Wee Willie Walker | If Nothing Ever Changes

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Blues: Soul-Blues Blues: Rhythm & Blues Moods: Solo Male Artist
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If Nothing Ever Changes

by Wee Willie Walker

Willie exhibits his mastery of the soul idiom. His carefree attitude is true South. His voice can be placid as the Mississippi backwaters or it can churn up the mud from its greatest depths.
Genre: Blues: Soul-Blues
Release Date: 

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  Song Share Time Download
1. Read Between the Lines
3:19 $0.99
2. Help! (feat. Curtis Salgado)
4:51 $0.99
3. Everybody Meets Mr. Blue
3:05 $0.99
4. I've Been Watching You
3:23 $0.99
5. Not That I Care
4:03 $0.99
6. Is That It?
4:22 $0.99
7. I Don't Remember Loving You
4:31 $0.99
8. Funky Way
4:08 $0.99
9. What Love Can Do
3:01 $0.99
10. Hands of Time
3:17 $0.99
11. If Nothing Ever Changes
5:19 $0.99
12. Hymn for Lonely Hearts
3:50 $0.99
Downloads are available as MP3-320 files.


Album Notes
On his most recent release, If Nothing Ever Changes, Willie exhibits his mastery of the soul idiom. Opening with the catchy Miami soul song, “Read Between The Lines,” Walker can be an all-seeing spirited sage and then become the rogue in the Bobby Rush number, “I’ve Been Watching You.” Willie then comes back and interprets, “Not That I Care” a classic country song written by the great Cindy Walker, and makes one wonder why Ray Charles didn’t put it on either of his “Modern Sounds In Country & Western” LPs. Producer Rick Estrin’s “Is That It,” slides Willie into an uptown groove, which Walker handles with ease. His derision in that number is as believable as his heartache in the Cindy Walker song. His ability to convey the nuances of attitude and emotion between those two compositions are an example of Willie’s prowess as a soul singer. Willie and the band take their stab on the bent, “Funky Way,” a lesser-known gem by Georgia born Calvin Arnold. Once again, Willie is acting as an ambassador of the South, spreading the honey. Walker reaches further east than Georgia, crossing the ocean and taking on the Beatles’ “Help” with the aid of west coaster Curtis Salgado. Back in 1967, Willie cut “Ticket To Ride” for Goldwax, so this isn’t really uncharted territory.But where Walker is really in the pocket are on the two Eddie Hinton songs, “Everybody Meets Mr. Blue,” and “Hymn for Lonely Hearts.” Hinton too was drenched in southern soul. The pairing of Eddie’s songs and Willie’s voice go together like biscuits and gravy.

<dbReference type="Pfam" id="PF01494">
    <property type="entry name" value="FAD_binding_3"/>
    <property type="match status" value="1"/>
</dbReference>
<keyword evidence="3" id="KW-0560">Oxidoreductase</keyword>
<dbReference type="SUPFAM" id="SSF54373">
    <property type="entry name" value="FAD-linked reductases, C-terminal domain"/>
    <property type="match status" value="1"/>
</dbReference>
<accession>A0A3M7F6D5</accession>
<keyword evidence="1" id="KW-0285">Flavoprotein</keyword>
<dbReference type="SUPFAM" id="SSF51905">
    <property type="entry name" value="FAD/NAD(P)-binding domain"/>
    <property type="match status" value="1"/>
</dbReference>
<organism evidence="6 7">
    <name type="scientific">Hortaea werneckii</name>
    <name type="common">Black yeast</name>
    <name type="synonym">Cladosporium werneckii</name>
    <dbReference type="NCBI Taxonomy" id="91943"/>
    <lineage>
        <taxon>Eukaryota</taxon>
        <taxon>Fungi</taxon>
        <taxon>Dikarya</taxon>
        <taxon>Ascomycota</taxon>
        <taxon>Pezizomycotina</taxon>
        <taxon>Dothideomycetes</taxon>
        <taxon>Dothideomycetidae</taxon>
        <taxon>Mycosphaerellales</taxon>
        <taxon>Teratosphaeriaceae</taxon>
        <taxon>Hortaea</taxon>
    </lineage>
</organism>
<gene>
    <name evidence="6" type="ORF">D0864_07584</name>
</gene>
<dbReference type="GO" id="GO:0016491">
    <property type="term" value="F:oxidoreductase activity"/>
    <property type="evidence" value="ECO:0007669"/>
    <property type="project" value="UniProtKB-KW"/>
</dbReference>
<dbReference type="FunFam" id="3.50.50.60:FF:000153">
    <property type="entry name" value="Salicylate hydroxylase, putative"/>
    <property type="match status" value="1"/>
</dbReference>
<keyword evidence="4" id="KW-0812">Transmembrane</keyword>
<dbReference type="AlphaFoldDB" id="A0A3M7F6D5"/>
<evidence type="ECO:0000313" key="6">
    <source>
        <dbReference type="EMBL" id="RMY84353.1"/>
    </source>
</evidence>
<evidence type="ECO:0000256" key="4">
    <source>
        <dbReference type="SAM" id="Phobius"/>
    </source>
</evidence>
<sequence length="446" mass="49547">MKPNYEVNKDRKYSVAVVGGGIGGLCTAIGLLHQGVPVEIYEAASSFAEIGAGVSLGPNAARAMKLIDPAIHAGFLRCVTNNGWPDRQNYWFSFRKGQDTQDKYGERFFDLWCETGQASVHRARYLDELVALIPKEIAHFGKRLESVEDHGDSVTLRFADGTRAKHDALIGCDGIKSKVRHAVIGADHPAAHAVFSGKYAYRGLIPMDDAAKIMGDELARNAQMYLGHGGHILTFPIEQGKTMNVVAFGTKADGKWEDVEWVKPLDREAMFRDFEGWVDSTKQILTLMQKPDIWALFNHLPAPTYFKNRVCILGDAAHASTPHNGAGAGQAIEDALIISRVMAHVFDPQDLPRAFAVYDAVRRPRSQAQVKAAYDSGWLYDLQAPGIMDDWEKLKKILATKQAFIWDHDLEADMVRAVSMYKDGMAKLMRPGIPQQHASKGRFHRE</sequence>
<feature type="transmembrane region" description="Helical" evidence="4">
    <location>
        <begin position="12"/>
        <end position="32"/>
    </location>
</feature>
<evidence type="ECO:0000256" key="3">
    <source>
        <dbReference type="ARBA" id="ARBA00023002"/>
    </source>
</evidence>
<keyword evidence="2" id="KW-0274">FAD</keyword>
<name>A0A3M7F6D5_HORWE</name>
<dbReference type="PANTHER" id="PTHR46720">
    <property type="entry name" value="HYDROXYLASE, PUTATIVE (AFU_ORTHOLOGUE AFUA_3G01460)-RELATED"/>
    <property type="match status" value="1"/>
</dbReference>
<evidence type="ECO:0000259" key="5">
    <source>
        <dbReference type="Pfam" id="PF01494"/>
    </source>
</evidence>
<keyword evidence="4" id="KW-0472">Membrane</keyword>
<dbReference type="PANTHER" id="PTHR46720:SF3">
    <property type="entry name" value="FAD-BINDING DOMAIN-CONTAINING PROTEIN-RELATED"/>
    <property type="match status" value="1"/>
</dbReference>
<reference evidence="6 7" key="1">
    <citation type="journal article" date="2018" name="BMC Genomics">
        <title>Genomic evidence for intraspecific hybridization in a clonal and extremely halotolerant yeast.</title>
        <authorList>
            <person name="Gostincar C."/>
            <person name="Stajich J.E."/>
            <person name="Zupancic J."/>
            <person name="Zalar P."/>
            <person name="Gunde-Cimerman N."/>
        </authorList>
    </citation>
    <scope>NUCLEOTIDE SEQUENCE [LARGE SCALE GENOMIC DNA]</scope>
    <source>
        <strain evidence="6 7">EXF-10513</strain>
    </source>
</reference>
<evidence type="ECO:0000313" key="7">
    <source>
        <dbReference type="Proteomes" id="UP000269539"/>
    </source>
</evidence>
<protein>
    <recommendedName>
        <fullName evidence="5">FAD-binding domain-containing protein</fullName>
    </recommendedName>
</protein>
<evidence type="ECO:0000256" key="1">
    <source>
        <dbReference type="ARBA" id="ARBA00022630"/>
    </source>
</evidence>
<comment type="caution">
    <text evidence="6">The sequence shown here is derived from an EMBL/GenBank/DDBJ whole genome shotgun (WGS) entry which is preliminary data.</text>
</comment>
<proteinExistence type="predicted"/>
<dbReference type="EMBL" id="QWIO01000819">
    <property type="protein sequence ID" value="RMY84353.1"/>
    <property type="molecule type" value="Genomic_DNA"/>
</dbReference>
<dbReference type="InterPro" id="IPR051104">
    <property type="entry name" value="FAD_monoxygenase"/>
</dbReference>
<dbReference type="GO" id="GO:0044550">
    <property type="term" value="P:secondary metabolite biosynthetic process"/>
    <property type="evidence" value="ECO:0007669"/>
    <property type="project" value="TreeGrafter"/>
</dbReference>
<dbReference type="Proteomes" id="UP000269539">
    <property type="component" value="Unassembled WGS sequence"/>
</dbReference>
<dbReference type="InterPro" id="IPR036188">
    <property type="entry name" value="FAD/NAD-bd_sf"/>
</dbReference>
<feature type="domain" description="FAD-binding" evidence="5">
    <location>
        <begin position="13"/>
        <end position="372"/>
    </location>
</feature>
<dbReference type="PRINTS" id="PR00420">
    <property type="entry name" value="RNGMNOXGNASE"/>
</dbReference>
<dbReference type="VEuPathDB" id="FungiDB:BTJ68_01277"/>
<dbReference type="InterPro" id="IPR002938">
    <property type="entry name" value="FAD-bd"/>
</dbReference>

(Review by Mike Elias, Barely Brothers Records. St. Paul, Minnesota)



to write a review

Carolyn Clements

A blues must have
It's hard to believe this album. Mr. Walker is one of those "newly discovered, been there all the time" artists. Soul infused blues is the best kind of blues, in my book at least. Mr. Walker tears it up and pours out the soul. I am not a music professional... just a music lover. This is one CD I had to have. Hopefully Mr. Walker has another record in the plan.